By New Year’s Day, when most people begin thinking about recycling their trees, Armenta noticed that hers had suddenly sprouted as much as three inches of new growth. At the time, Armenta said she took it as “a sign of affirmation and a blessing.”
Word spread about the resilient tree and nearly 100 people, many of them strangers, were moved to stop by her Northeast Heights home to look at the tree, pray and leave gifts, including rosaries and crucifixes.
The tree is an apropos metaphor for Armenta, who died March 6 from kidney cancer at the age of 75.
She had faith, was quick to see and interpret signs, saw opportunities and inspired others to act.
Loretta Angelina Armenta was born in Santa Fe to a single mother, said daughter Monica Armenta, a spokeswoman for the Albuquerque Public Schools and a former television reporter. Because Loretta’s mother struggled financially, and took odd jobs at restaurants and hotels, Loretta, the oldest of four children, helped to raise her three younger brothers. All of them joined the military and went on to successful careers.
Loretta attended Menaul School in Albuquerque, but never graduated. Instead, she eloped with her boyfriend, Ray Armenta, whom she had met in Santa Fe. The two had been married 57 years at the time of Loretta’s death. They had three children, Monica, the oldest, sister Denise and brother Andre, who was born with severe disabilities. The family later moved to Albuquerque to be closer to medical services for Andre, who died in 1994 at age 23.
“My parents would not let my brother be cared for anywhere else but home,” said Monica. “Even though my mother had a really difficult childhood, and a lot of pain and challenges dealing with my brother, she also had a lot of blessings and good things that happened to her. She flat out refused to let anything interfere with her path. She just kept going.”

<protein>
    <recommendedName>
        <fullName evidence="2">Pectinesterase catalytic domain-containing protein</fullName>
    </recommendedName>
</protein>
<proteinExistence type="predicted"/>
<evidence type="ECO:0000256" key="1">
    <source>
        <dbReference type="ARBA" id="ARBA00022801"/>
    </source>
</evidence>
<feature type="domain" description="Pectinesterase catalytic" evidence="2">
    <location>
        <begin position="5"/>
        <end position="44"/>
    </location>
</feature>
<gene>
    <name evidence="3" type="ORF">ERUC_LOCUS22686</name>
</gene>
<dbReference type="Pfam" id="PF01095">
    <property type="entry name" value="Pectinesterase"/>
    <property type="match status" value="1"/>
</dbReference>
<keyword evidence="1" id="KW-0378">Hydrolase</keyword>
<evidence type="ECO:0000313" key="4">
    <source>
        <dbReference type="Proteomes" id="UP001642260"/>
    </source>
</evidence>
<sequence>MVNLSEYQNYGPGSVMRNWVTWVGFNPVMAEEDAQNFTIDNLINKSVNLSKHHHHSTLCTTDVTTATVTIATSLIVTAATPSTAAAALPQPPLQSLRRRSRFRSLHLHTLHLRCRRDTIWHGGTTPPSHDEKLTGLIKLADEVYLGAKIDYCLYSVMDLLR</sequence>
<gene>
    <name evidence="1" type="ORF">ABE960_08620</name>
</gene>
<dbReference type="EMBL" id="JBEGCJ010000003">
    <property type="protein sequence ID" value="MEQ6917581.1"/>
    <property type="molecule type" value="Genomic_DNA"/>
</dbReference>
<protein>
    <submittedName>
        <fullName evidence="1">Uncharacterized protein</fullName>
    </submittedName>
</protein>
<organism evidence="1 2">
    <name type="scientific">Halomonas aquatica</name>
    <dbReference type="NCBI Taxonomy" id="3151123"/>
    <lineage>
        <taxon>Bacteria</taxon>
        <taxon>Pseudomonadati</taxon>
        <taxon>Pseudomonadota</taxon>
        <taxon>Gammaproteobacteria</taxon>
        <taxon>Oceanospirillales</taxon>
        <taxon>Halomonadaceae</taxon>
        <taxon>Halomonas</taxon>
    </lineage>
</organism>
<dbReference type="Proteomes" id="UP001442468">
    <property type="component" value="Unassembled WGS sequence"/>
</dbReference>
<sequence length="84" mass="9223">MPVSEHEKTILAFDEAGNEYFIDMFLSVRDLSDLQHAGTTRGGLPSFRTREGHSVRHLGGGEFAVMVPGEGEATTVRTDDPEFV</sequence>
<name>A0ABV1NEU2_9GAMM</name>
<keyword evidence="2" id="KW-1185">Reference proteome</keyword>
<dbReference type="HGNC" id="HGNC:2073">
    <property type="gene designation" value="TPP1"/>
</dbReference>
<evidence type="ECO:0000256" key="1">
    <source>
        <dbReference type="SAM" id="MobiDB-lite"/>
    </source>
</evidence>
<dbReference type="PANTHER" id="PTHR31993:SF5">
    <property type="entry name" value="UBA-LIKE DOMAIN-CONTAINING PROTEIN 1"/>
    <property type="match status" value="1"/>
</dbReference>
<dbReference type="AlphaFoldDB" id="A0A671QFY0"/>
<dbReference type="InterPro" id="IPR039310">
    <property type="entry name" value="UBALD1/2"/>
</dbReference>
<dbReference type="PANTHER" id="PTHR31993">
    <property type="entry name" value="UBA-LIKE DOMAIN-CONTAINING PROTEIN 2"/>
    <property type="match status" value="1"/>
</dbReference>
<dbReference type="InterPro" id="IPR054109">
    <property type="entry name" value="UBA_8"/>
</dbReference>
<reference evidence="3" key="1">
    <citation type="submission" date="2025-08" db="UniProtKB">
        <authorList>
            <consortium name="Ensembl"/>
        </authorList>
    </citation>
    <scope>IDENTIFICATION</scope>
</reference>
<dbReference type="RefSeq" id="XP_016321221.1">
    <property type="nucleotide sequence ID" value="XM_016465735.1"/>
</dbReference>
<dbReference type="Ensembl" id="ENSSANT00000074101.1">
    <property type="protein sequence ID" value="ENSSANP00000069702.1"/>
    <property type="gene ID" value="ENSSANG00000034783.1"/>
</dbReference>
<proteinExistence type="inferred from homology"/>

Loretta received her GED and accumulated a pile of business certificates, “so her education was more in the business realm, rather than academia,” said Monica.
In the mid 1970s, Loretta began volunteering for the March of Dimes and later became the executive director of the New Mexico chapter.
She went on to work for Prudential Financial Services and made their million-dollar roundtable for sales in the first two years. While there, she also became a volunteer with the Albuquerque Hispano Chamber of Commerce, and then the organization’s President and CEO, before being lured away as president of Qwest New Mexico.
Former state Republican Party chairman Edward Lujan had known Armenta and her family since the early 1970s.
“I categorize people as givers and takers,” he said. “Most of us operate somewhere in between. Loretta was absolutely a giver.”
He called her the “point person” who pushed legislation for creating the National Hispanic Cultural Center.
Synthia Jaramillo, director of the city’s Department of Economic Development, called Armenta “one of my greatest mentors.”
Armenta hired her as a receptionist at the Hispano Chamber in 2002 and over the next 17 years, Jaramillo moved up, eventually becoming the chief operating officer. By that time, however, Armenta had left to become president of Qwest.
“It was because of Loretta’s innovative risk-taking leadership that the Albuquerque Hispano Chamber of Commerce enjoys the success that it has today.” Armenta, she said, even got President George W. Bush to attend the chamber’s grand opening at its then-new location in the South Valley.
Alex Romero, who also did a long turn as president and CEO of the Hispano Chamber, called longtime friend Armenta “a remarkable woman, a strong woman and a visionary.”
Romero said Armenta “would put a stake in the ground and say we’re going to do this, and it happened – she was a political mover and shaker, and her whole life was one of advocacy and the power of inspiring others.”
In addition to husband Ray Armenta, and daughters Monica and Denise Armenta, survivors include two brothers, Anthony and Marvin Sanchez, her 97-year-old mother, Flora Sanchez, and four grandchildren.